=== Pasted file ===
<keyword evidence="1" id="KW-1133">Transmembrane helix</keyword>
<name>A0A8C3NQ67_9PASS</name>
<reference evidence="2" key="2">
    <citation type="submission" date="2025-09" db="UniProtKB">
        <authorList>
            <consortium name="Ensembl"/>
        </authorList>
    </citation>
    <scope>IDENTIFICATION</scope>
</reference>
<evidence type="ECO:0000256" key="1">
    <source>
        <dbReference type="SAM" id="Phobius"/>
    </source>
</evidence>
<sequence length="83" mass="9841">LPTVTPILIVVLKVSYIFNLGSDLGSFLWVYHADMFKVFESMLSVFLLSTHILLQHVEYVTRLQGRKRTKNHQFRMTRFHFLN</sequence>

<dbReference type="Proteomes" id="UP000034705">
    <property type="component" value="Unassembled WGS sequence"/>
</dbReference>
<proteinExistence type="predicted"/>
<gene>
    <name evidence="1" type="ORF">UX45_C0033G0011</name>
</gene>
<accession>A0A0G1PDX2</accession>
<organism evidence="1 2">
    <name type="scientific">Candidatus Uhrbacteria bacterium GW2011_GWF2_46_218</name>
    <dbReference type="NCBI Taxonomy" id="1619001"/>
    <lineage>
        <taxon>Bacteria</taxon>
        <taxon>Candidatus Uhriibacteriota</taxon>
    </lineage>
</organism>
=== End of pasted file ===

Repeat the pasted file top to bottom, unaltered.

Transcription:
<keyword evidence="1" id="KW-1133">Transmembrane helix</keyword>
<name>A0A8C3NQ67_9PASS</name>
<reference evidence="2" key="2">
    <citation type="submission" date="2025-09" db="UniProtKB">
        <authorList>
            <consortium name="Ensembl"/>
        </authorList>
    </citation>
    <scope>IDENTIFICATION</scope>
</reference>
<evidence type="ECO:0000256" key="1">
    <source>
        <dbReference type="SAM" id="Phobius"/>
    </source>
</evidence>
<sequence length="83" mass="9841">LPTVTPILIVVLKVSYIFNLGSDLGSFLWVYHADMFKVFESMLSVFLLSTHILLQHVEYVTRLQGRKRTKNHQFRMTRFHFLN</sequence>

<dbReference type="Proteomes" id="UP000034705">
    <property type="component" value="Unassembled WGS sequence"/>
</dbReference>
<proteinExistence type="predicted"/>
<gene>
    <name evidence="1" type="ORF">UX45_C0033G0011</name>
</gene>
<accession>A0A0G1PDX2</accession>
<organism evidence="1 2">
    <name type="scientific">Candidatus Uhrbacteria bacterium GW2011_GWF2_46_218</name>
    <dbReference type="NCBI Taxonomy" id="1619001"/>
    <lineage>
        <taxon>Bacteria</taxon>
        <taxon>Candidatus Uhriibacteriota</taxon>
    </lineage>
</organism>